As I return from Arlington National Cemetery visiting the gravesite of my brother Cherone Gunn and his shipmates who were killed on board the USS Cole 12 years ago on this date, I reflect on a lot of what has transpired over the course of the past day, week and month. Yes, today a lot of the focus was on the anniversary of the bombing of the USS Cole, but there are others who see a sad opportunity to push their political agenda at the same time. I can’t help but to think how has the memory of my brother and his shipmates been honored among those who wish to use the day as a platform for their gain? Aside from today being the anniversary of the attack, there are other attacks and victims of terror whose memory may be taken advantaged of for political gain. It’s all an ironic tragedy.
The trial of one of the suspects held responsible for the attack on the USS Cole is set to get underway in just over a week. It has been 12 years and this is the first such instance where our country is holding someone responsible to answer to the crime. It would seem that this would be a time where everyone could come together to see justice carried out, but while it may or may not come out with a positive outcome some people already are laying ground work on the how’s and why’s things could go wrong.
There is finger-pointing going, specifically with conservatives who say that our president is soft on terrorism. A direct reference is usually made to what happened last month in Benghazi, Libya where Americans were killed in an attack on the U.S. Embassy there. Some are calling out the president saying he took too long to address the incident as a terrorist attack and that he neglected to do anything to prevent it from happening. This was even brought out in the vice-presidential debate from Thursday evening. True or not, it’s not doing anything to remedy the problem.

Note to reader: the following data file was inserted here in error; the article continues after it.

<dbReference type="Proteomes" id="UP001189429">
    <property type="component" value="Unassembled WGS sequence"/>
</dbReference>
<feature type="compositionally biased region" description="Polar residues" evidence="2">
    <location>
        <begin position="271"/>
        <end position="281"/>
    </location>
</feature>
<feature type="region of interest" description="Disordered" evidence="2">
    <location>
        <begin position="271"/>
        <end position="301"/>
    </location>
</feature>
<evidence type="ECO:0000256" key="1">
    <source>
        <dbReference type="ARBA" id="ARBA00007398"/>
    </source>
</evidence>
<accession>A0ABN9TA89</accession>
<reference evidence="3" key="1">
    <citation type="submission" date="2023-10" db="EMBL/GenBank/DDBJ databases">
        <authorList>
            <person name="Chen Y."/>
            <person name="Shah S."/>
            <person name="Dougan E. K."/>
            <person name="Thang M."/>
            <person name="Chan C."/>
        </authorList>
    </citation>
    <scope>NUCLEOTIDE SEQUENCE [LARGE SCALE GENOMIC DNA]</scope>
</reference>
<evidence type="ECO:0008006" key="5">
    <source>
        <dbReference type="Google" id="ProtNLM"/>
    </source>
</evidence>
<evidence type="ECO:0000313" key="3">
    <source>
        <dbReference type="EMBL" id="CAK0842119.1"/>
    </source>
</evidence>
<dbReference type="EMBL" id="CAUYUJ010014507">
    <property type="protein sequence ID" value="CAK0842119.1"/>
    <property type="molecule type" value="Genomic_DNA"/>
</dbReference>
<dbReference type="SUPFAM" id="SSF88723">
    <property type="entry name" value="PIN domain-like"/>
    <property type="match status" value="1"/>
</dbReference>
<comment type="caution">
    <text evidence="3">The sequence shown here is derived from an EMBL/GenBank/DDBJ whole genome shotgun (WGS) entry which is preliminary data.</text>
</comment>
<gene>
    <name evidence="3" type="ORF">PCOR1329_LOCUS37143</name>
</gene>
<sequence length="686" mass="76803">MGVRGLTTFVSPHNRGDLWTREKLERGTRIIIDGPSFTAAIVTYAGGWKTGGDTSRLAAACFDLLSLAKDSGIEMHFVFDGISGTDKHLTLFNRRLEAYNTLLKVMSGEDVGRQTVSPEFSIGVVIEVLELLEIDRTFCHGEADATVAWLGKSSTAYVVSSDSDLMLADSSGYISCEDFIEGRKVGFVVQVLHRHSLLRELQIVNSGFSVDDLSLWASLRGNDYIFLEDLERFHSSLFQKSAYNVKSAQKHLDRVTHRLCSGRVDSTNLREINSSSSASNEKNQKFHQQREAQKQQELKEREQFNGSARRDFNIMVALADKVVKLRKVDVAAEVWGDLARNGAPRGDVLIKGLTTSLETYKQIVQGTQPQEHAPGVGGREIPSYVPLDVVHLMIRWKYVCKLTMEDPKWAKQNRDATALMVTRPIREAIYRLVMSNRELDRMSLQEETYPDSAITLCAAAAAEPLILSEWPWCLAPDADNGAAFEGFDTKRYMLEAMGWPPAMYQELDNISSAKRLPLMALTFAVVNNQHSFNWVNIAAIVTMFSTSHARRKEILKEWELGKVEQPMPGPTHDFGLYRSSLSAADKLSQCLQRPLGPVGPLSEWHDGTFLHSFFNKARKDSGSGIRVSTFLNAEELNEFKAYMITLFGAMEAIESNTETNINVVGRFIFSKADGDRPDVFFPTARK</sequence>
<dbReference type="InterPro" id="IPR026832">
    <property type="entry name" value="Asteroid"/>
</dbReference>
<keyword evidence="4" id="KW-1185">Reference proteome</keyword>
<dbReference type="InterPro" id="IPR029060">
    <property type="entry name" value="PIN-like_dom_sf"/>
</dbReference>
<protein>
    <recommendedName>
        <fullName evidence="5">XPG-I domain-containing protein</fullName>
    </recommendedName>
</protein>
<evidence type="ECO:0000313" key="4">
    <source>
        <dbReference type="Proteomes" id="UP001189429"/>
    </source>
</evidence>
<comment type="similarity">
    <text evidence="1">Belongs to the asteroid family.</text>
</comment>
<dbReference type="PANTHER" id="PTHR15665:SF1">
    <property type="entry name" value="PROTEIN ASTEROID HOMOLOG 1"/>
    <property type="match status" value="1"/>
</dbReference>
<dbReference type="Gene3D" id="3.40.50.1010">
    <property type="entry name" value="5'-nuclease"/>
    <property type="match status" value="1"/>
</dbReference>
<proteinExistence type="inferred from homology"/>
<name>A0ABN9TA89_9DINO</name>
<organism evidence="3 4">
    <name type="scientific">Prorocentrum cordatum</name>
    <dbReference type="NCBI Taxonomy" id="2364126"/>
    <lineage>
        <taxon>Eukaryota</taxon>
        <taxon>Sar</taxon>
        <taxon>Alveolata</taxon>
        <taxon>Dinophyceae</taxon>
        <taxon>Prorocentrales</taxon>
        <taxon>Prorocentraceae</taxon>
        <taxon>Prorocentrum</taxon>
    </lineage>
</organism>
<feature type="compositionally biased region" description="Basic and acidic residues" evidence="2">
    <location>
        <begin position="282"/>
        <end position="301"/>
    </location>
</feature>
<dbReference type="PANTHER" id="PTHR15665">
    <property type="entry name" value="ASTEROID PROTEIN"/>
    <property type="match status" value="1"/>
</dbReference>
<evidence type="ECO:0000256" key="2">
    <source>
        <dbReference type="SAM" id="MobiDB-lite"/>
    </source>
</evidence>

We essentially have two problems. The first problem is bad people do bad things. Sometimes they get stopped and sometimes not, but if they are determined enough they will unfortunately find a way. Are you going to want to blame a rape victim for being raped? A shooting victim for getting shot? The other problem is using someone’s death to prove your point and make your statement. On October 13, 2000 the only political statement I wanted to hear was, “we got the sucka” and I really would not have cared who or which side of the aisle it came from. And I doubt the family of Ambassador Chris Stevens and the three other American who were killed are drawing any comfort in knowing if it was a riot response to a movie or a planned terrorist attack or bad foreign policy. Get the guy who did it and figure out who left the gate open later.
Not for nothin’ but let’s not forget the reason why we’re arguing this point. Do not grandstand on my brother’s grave, or anyone else’s. This is not about your politics. I don’t care if you could have done it better than the other guy, or if the other guy has no experience, or if either of you have your facts straight. This is not your time to bicker about that. Today is my time. Today is our time as victims. Not to get hypocritical, but if anyone should make a political point out of it, let it be us. I think we deserved that.